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Chicago has recently opened some of the most exciting urban landscapes we have seen in a while. And, as with New York and other cities, landscape architects are leading the charge. Blog Post
29 min ago   By Mark Hough
There are two schools of though t when it comes to whether Uber and other companies like it are making traffic better or worse. A new study by new York City will endeavor to clear the air.
1 hour ago   FiveThirtyEight
Institutional projects, and the end of winter, are driving a resurgent architecture industry.
2 hours ago   The Architect's Newspaper
Long a punch line of the airline industry, LaGuardia Airport will receive a dramatic upgrade—if a plan proposed by New York Governor Andrew Cuomo is approved.
17 hours ago   New York State
Buffalo made its fortune in long-gone heavy industries such as steel. Now a new industrial revolution—in renewable energy—is bringing new life to the coldest, northernmost city of the American Rust Belt.
18 hours ago   New York Times
The age-old conflict between cars and bikes finally has the attention of one of the giants. Ford's Info Cycle project mounts sensors on street bikes to map out how multi-modal city travelers move around.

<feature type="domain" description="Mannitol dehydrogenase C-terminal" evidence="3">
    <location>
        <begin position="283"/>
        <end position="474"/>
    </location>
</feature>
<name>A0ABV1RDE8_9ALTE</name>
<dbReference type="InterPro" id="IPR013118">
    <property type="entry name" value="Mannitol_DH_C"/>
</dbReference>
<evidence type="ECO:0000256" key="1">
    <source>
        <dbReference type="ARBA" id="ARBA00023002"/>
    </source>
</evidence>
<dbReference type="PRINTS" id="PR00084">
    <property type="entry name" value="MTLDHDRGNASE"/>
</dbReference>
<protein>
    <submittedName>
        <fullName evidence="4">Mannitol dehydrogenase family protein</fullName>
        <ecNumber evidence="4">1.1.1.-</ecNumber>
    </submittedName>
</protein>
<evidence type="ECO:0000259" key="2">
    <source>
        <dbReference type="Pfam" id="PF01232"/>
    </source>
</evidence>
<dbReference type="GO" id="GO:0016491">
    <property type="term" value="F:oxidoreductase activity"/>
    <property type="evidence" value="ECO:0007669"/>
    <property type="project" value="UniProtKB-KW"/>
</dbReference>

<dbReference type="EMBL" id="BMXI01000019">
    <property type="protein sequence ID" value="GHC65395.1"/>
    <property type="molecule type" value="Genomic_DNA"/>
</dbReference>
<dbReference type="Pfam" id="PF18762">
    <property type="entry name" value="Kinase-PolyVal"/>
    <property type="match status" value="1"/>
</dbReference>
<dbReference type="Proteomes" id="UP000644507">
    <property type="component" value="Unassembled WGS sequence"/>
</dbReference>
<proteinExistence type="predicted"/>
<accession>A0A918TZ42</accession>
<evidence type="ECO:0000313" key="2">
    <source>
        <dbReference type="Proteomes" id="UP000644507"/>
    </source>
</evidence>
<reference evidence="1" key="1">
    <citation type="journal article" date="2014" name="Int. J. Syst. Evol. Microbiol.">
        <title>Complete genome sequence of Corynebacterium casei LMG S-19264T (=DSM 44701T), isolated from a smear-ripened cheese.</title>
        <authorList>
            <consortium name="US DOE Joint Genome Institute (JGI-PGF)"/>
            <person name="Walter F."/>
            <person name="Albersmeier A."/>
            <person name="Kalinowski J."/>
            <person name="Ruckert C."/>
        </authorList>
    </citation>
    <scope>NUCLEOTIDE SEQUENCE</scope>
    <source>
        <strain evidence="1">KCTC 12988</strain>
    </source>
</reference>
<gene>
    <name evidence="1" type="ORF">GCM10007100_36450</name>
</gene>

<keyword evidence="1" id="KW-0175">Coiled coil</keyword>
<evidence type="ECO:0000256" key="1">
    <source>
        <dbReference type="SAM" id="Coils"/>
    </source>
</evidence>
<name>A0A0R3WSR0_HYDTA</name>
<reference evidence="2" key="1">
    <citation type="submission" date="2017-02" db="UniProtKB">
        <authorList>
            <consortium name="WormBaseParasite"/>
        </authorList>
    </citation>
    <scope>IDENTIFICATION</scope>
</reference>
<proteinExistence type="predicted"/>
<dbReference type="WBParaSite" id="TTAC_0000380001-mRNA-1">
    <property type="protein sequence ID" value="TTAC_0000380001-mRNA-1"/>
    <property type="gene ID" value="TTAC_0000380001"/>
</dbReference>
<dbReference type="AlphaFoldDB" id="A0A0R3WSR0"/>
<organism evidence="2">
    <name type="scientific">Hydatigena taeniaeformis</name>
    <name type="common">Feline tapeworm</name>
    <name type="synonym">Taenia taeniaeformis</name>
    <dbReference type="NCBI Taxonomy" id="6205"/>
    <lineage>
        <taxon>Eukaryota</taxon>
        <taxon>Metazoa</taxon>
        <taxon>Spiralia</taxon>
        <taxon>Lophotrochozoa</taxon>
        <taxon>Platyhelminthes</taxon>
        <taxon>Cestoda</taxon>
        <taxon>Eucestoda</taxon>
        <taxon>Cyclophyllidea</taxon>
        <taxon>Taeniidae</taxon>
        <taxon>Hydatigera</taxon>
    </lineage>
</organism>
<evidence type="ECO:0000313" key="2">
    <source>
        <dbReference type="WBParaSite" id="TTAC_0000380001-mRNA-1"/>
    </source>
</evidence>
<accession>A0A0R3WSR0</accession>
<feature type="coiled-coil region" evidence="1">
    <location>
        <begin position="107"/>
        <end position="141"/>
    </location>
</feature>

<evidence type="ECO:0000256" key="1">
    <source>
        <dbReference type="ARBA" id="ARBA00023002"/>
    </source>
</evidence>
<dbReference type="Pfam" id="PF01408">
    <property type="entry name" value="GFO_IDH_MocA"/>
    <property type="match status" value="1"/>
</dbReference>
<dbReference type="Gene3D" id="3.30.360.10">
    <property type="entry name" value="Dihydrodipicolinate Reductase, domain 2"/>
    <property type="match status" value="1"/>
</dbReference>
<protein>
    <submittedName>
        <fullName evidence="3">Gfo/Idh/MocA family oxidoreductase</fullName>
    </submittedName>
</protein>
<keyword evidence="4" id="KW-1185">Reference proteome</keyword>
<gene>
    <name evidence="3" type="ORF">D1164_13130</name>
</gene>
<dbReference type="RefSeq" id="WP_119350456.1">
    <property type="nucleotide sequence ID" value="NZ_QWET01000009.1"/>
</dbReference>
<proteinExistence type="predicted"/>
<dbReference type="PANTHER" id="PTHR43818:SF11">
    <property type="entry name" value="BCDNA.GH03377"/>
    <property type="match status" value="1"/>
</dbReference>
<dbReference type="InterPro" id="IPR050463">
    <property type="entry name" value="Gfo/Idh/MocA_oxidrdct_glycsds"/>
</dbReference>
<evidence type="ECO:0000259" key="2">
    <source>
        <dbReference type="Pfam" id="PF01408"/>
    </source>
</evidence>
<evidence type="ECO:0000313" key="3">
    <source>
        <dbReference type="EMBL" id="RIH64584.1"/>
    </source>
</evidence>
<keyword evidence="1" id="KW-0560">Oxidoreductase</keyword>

19 hours ago   CityLab
San Diego's bus rapid transit line, open for nine months, hasn't improved transit service along El Cajon Boulevard. Critics blame cuts to the original plan.
20 hours ago   Voice of San Diego
For urbanization in China's cities to be truly human-centered, pedestrianization plans must be thoroughly considered.
21 hours ago   The City Fix
To preserve views, zoning rules from 2006 require adequate distance between residential towers of a certain height. As developers chafe against the restriction, residents still worry they'll be left facing a wall.
22 hours ago   The Seattle Times
The general principle is simple: more density equals lower prices and less environmental impact. But suburbia's imprint is deep, both on cities themselves and on how we expect to inhabit them.
23 hours ago   Grist
A new report from TRIP has been released showing which regions have the worst maintained roads. United States drivers on average pay an annual 'hidden pothole tax' of $515, double that in Los Angeles and the Bay Area. Highway funding expires July 31.
Yesterday   Reuters